Breaking News in the Industry: February 8, 2018

identity theft protection

DOJ charges 36 alleged scammers for $530 million cyber-fraud scheme

The Justice Department has charged 36 individuals with connections to a cyber-fraud ring that claimed more than $530 million in stolen funds in its seven-year history. The group, known as the “Infraud Organization,” were charged with nine counts, including conspiracy to racketeer, wire fraud, and computer crimes. The group acquired, sold, and disseminated stolen identities, compromised credit and debit cards, and other financial and personal information. An indictment filed in Las Vegas detailing the charges was unsealed Wednesday, said the group’s alleged administrator and founder, Svyatoslav Bondarenko, who created the forum on the dark web in 2010. The indictment said the founder billed the forum as the “premier destination for carding, and to 18 direct traffic and potential purchasers to the automated vending sites of its members, which serve as online instruments that traffic in stolen means of identification, personally-identifying information, stolen financial and banking information, and other illicit goods.”

Prosecutors said that the Bondarenko, a Ukrainian national, dropped off the site’s radar in 2015. Dubbed “Operation Shadow Web,” the criminal group’s server was taken offline following cooperation from British, Australian, EU and Asian law enforcement groups. As of about a year ago, there were more than 10,900 members on the group’s forum, the indictment says. In a media call following the indictment unsealing, deputy assistant attorney general David Rybicki called the case “one of the largest cyber fraud enterprise prosecutions ever undertaken” by the Justice Department. Prosecutors claim the three-dozen alleged scammers intended to generate upwards of $2.2 billion in stolen revenue from consumers, businesses, and financial institutions. Justice Dept. officials said five of the named defendants were from the US, and eight defendants have been arrested and are pending extradition from the UK, Australia, France, Italy, Kosovo and Serbia. The rest of the suspects remain at large, said prosecutors.   [Source: ZDNet]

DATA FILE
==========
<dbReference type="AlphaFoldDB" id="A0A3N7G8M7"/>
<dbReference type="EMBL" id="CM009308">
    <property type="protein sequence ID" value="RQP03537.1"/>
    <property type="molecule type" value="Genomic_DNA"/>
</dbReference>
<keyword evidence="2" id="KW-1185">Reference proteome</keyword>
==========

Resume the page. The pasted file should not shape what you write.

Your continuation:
Man arrested for accepting EBT cards for cash, heroin

The Knox County Sheriff’s Office in Tennesse raided a North Knox County home off Emory Road Tuesday morning after a man allegedly accepted EBT cards in exchange for cash or heroin. Deputies arrested James Hampton Jr., 52.  Hampton was arrested on 21 warrants for theft, sale and delivery of Schedule 1 drugs (heroin), food stamp fraud, ID theft, and computer crimes, according to investigators. According to Chief Deputy Lee Trammel, Hampton was using a business, Volunteer Meat and Seafood, as a front to buy EBT or food stamp cards. The sheriff’s office said Hampton had an EBT card reader in a van, he would swipe the card and if there was $500 on it, he’d split the money with the person bringing him the card. There were no records that he was actually selling any meat or seafood. He would also swipe cards and take the money to supply heroin, Trammel said. The sheriff’s office said some people may have swiped cards with him to buy items they couldn’t buy with EBT cards but not necessarily drugs. Hampton allegedly traded those cards for drugs and cash. According to Trammel, the investigation is ongoing and more arrests are expected. “We believe if we can cut the addiction in our community, we can absolutely cut the crime rate,” Trammel said. The Organized Retail Crime Unit treats cases like this like drug cases because more and more people that are being arrested for these crimes have a drug problem, they want to get off the streets, and want to get clean, Trammel said.  [Source: WBIR10 News]